Support development of regulatory policies that would support wide adoption of effective products. Tax differentials on leaded versus unleaded gasoline supported widespread adoption of unleaded gasoline. Well-designed tax incentives for research and for consumers is leading to higher levels of solar energy use. In both cases, pricing policies have been backed by government led informational campaigns about the benefits of switching for health and the environment. We should apply similar approaches in ways that help smokers quit or switch.
Fund initiatives to objectively shine a spotlight on continued tobacco industry behaviors that impede or block attainment of the FCTC and those that contribute to lowering population risk. We need to understand the structure and motivations of the tobacco industry if we were to make progress. At WHO we drew an analogy of the tobacco industry being the equivalent to malaria’s mosquito as the true vector of disease. Work on the mosquito has transformed malaria control. Work on what it will take to truly transform the entire tobacco sector requires clarity and vision of what is possible.
We will build upon the experiences of two other sectors engaged in sector-wide transformation-pharmaecuticals and food. For both, initiatives led by independent teams, have been underway for several years. They document industry progress and regression. An annual integrated report is prepared using country specific metrics on company performance. The report ranks the overall performance of all major companies in the sector in terms of their positive and negative impacts. Companies and investors use these reports in their decision making while NGOs and governments consider these reports for their use.
Build institutions and invest in the next generation of scientists and policy makers able to drive change especially in low and middle-income countries. In doing so, we are aware that 85-90 percent of all tobacco control and research resources are concentrated in US and UK who account for 5 percent of the world’s smokers. Decades of experience in global health shows that more and better scientists in countries leads to innovation and knowledge; better policies and wider public support for areas of neglect.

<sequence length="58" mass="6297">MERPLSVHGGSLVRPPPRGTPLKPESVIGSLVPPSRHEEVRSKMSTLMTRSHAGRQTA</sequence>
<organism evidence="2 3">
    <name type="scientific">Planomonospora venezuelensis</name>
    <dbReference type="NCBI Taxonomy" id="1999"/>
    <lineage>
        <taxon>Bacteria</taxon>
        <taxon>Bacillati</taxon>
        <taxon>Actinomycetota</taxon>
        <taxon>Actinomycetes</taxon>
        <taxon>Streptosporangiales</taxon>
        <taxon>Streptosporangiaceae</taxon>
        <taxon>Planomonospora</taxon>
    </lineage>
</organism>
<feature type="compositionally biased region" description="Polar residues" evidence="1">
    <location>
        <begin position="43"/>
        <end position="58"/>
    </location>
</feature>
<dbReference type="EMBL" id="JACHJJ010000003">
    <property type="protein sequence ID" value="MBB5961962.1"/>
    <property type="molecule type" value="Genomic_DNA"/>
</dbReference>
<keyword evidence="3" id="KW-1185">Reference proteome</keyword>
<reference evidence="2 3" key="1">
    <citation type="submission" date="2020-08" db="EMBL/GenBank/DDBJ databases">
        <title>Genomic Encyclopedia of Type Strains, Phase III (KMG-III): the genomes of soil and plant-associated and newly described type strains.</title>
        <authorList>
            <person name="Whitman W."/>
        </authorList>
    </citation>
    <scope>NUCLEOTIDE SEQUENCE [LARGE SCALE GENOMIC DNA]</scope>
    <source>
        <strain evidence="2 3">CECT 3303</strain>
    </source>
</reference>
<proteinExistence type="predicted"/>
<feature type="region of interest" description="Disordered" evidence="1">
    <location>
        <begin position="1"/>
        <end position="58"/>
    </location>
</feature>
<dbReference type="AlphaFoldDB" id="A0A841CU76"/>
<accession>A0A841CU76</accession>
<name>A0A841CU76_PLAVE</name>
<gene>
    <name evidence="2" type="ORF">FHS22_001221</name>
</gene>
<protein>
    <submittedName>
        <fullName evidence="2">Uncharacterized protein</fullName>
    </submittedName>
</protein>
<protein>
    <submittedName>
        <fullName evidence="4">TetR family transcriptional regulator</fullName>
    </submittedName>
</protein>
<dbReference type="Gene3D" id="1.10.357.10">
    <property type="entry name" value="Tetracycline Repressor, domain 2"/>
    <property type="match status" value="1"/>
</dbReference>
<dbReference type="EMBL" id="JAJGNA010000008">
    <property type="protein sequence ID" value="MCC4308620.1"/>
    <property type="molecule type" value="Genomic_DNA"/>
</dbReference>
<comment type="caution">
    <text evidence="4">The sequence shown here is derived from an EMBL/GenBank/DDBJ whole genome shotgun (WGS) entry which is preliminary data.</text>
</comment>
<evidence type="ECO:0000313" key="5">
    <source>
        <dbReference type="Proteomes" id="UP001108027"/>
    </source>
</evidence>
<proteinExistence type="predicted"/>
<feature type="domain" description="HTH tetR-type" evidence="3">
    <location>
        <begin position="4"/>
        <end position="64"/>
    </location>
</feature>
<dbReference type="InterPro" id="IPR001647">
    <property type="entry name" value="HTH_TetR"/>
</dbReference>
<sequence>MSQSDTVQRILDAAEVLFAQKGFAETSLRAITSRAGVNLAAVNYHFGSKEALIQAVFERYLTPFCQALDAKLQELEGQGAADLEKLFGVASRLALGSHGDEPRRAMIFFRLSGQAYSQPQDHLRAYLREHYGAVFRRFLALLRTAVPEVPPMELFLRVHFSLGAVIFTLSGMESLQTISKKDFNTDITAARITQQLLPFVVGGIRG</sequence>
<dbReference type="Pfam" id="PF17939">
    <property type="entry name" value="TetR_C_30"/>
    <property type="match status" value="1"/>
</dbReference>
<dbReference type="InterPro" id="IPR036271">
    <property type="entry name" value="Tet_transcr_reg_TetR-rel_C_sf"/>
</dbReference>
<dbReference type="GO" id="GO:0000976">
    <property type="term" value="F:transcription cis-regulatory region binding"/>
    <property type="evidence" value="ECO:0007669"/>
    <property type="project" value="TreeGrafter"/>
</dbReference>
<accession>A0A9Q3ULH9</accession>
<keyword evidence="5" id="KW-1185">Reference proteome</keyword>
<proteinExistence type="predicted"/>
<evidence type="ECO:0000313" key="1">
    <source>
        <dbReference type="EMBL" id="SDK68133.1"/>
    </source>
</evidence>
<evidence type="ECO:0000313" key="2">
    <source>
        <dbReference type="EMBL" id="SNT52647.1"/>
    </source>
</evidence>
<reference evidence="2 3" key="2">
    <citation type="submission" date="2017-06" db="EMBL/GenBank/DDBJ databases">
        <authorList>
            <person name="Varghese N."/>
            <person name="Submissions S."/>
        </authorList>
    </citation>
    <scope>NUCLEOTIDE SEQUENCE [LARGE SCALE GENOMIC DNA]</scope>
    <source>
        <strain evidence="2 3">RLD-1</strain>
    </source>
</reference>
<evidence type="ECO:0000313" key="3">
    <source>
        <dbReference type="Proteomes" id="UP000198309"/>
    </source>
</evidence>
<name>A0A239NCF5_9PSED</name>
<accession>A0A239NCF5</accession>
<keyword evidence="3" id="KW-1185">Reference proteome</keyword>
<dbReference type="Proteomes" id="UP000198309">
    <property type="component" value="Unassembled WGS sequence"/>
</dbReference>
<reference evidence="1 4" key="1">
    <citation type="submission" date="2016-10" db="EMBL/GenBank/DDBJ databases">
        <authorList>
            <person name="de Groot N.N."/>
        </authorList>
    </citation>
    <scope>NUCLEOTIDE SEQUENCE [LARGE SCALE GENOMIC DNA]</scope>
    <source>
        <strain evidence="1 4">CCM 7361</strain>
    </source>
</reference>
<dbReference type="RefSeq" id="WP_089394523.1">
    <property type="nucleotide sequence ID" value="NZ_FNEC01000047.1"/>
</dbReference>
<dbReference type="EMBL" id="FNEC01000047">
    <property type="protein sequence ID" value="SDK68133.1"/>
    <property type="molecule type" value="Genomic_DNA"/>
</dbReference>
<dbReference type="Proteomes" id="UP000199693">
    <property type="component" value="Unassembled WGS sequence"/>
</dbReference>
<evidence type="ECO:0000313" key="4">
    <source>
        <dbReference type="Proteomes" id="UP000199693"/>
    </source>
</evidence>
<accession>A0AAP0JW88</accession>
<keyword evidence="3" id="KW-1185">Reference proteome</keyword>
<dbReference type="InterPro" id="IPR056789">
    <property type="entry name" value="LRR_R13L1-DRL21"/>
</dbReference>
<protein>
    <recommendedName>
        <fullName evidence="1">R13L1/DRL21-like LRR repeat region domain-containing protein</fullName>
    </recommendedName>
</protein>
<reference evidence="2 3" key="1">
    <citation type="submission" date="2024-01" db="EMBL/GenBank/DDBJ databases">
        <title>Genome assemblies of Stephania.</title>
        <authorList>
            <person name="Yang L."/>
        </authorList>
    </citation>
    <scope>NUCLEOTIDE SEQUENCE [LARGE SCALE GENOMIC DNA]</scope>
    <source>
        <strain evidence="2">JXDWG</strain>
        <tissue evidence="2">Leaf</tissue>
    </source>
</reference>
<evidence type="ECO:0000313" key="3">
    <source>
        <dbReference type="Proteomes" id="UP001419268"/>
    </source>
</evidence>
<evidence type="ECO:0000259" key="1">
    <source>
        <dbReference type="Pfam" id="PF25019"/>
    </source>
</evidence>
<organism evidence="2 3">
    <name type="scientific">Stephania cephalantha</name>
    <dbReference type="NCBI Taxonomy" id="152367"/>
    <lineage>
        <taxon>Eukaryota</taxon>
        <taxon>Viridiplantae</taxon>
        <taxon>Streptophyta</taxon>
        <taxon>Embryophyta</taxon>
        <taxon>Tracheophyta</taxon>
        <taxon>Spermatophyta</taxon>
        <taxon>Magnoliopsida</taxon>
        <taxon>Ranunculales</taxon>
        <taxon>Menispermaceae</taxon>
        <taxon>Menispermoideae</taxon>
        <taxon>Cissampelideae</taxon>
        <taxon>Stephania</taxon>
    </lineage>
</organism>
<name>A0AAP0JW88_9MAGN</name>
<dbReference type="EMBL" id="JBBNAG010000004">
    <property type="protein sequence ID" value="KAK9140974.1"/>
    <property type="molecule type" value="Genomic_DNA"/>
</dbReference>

A billion smokers. A billion deaths this century. Both are unacceptable. Both require renewed urgency and actions. The Foundation seeks to work with others committed to progress.
Brief note about the Foundation
The Foundation for a Smoke-Free World, Inc. is an independent foundation formed and operated free from the control or influence of any third party. Philip Morris International, S.A. has provided the initial funding to the Foundation. The Foundation makes grants and supports medical, agricultural and scientific research to end smoking and its health effects, and to address the impact of reduced world-wide demand for tobacco
In a paper @MarewaGlover co-authored, she explores how #tobaccocontrol initiatives ignore #indigenous communities. On #IndigenousPeoplesDay, read about the groups that have disproportionately high smoking rates and the potential solutions. https://bit.ly/3gvtYYI
Many governments in #LatinAmerica (including #Mexico, #Argentina, & #Brazil) have passed restrictive policies on safer #nicotine products. @VIDAdotNEWS hosted a panel discussion on the unintended consequences of strict regulations in Latin America.
Live right now: "Why Bans Are Not Best for Latin America"
Kevin McGirr, a professor with Community Health Systems at @UCSFNurse, joins Derek Yach (@swimdaily) on the Global Health Perspectives podcast. Kevin and Derek discuss the link between #mentalhealth conditions and #nicotine addiction. https://bit.ly/3gxAIFu
Overall, global #TobaccoControl research, policies, and interventions largely neglect issues specific to women. In a new paper, @a_solowoman analyzes how #gender-blind execution of the #FCTC negatively impacts #womenshealth. https://bit.ly/39YqyeA
The Dubrovnik Consultation brought together top economists and legal experts from various geographies to identify areas for #tobaccoharmreduction #regulation. The expert contributions that support public health goals are summarized here: https://bit.ly/3i7QiZ2